GSLVMkIII carrying Chandrayaan-2 spacecraft. (Picture courtesy: Twitter.com/ISRO) Photograph:( Twitter )
Dr. Mylswamy Annadurai, who currently serves as Vice President, Tamil Nadu State Council for Science and Technology elaborated on his journey at ISRO and the projects he has been undertaking
The Indian Space Research Organization (ISRO) was working on Chandrayaan-2 (their second lunar exploration mission) around the year 2011 with the Russian space agency but had to shelve the then plan owing to Russia backing out.
Finally, it was this mission which was planned as Chandrayaan-2 that ended up being modified and launched as the Mars Orbiter Mission (MoM) or Mangalyaan in 2013. ISRO’s veteran satellite builder and the former Director of UR Rao Satellite Center Dr. Mylswamy Annadurai revealed this during a webinar.
Dr. Annadurai, who currently serves as Vice President, Tamil Nadu State Council for Science and Technology elaborated on his journey at ISRO and the projects he has been undertaking, while virtually addressing school students during Shaastra Juniors, hosted by IIT Madras.
After the performance of Chandrayaan-1, which found evidence of water on the lunar surface, during its one year of operation, the Indian Space agency was working on Chandrayaan-2 along with the Russians, he said. “ISRO was to make a modified orbiter and Russia was to come up with a lander. But it so happened that the Russians backed out, stating that they had to modify their lander” he added.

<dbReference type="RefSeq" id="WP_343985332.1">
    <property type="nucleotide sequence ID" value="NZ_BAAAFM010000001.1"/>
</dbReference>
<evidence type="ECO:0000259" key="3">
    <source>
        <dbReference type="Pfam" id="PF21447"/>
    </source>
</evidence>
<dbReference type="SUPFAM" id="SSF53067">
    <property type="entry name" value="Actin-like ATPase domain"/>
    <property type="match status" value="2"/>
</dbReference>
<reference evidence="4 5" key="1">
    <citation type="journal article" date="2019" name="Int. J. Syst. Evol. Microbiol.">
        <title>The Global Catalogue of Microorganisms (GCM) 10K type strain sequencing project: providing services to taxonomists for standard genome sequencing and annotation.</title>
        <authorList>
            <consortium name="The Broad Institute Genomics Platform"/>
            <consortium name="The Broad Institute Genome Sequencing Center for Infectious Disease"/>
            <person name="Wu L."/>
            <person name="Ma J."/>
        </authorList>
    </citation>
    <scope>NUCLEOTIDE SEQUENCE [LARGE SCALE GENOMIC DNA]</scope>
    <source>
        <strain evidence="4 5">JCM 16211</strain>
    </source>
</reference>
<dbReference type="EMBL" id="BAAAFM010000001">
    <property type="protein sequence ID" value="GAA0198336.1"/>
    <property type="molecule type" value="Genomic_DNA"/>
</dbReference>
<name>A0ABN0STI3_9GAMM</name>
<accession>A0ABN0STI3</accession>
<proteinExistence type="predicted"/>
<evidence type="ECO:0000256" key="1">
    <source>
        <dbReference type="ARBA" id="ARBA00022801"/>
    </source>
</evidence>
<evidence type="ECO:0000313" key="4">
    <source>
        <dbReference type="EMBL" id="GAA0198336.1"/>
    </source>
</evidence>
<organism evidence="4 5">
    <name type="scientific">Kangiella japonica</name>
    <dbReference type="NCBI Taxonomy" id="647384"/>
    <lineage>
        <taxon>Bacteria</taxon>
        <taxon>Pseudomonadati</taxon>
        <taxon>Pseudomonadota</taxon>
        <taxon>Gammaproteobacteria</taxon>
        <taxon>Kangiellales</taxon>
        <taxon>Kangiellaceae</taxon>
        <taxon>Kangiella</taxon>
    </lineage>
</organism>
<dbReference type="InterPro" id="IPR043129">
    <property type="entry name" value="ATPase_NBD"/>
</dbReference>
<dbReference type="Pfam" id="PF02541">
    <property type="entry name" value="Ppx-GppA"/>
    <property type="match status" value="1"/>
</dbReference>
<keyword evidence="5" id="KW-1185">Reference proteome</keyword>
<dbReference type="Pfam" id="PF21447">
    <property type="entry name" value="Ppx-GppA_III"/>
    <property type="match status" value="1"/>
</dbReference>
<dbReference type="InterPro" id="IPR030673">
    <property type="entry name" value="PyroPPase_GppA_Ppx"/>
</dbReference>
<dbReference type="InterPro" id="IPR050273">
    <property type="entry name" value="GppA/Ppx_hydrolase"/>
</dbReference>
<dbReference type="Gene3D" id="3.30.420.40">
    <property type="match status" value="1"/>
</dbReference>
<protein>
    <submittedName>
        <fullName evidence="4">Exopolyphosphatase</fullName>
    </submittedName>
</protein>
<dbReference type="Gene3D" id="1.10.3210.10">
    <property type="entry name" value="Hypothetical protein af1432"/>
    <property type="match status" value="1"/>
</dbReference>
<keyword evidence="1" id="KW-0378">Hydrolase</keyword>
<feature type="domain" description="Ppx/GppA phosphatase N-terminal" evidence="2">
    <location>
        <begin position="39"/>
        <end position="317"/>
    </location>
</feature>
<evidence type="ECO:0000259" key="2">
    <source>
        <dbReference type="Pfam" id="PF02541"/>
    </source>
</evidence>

While the Russians had stepped back with regards delivering the lander, India still had an orbiter ready, but also knew that making a lander in-house would take another seven-eight years. That was when the idea of using the existing orbiter to fulfil another mission struck the ISRO team.
“We cant make an attempt for Mars every year, the opportunity only arises once in 26 months. Russians backed out in late-2011 and we had a shot at Mars in 2013-end. So we decided to put our existing lander to use and change the destination - Mars instead of Moon. With the short time we had at hand, we modified the hardware and software of our lunar orbiter to perform as a Martian orbiter” Annadurai reminisced.
He added that the lessons from the short-lived Chandrayaan-1 and detailed analyses of what had gone wrong with other countries’ attempts to enter Martian orbit had proved invaluable for their team. “It is always a matter of pride that India succeeded in its maiden attempt at entering Martian orbit and this was accomplished at a shoestring budget,” he said enthusiastically.
Speaking of how ISRO’s launch calendar had evolved over the years, Annadurai said that the organization’s capacity-building efforts had come a long way - from one satellite launch in four years to 30 satellites in three years (during 2015-18).
Urging the school students to take up challenges and explore opportunities in various streams, the veteran space scientist shared anecdotes from his modest schooling in Tamil Nadu and also his engineering college years, when he hadn’t even heard of the IITs.
Making a mention of his career, he said that at every turning point he had chosen to avoid complacency and treaded the lesser travelled path. He elaborated on his decision to pursue Electronics and Communication Engineering, to join ISRO in 1982 (when Space science was barely known), having developed a satellite simulator, played a major role in the building of INSAT series of satellites and then leading deep-space exploration missions such as Chandrayaan and Mangalyaan.